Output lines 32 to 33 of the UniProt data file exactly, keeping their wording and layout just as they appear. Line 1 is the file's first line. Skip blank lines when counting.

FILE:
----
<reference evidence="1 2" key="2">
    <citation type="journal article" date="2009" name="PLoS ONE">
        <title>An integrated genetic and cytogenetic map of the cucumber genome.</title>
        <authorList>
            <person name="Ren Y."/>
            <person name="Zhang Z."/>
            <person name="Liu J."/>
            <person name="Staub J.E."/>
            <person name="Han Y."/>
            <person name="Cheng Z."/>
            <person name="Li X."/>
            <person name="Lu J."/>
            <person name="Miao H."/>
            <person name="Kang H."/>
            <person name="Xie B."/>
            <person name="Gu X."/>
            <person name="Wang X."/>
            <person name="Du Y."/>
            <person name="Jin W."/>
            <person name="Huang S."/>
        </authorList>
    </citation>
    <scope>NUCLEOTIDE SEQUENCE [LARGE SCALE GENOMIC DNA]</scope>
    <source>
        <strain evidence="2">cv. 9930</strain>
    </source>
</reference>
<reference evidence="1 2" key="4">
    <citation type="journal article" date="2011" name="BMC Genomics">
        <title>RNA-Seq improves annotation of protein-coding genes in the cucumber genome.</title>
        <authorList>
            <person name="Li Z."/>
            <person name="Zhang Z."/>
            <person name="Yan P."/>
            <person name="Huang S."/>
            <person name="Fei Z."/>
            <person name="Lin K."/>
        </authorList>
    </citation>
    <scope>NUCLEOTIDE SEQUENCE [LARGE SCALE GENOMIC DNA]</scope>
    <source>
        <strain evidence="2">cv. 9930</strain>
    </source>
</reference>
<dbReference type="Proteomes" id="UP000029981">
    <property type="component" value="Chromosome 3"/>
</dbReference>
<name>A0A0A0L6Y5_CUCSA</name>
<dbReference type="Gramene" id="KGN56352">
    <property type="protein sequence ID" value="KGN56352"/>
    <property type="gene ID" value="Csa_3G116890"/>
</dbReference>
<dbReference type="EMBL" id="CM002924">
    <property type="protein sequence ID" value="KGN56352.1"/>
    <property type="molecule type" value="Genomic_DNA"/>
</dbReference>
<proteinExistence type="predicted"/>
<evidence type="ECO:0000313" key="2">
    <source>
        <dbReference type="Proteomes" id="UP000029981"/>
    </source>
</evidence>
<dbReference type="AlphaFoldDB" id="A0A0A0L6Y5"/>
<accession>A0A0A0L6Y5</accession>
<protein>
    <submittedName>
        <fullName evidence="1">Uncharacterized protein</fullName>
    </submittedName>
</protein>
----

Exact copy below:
            <person name="Li Z."/>
            <person name="Zhang Z."/>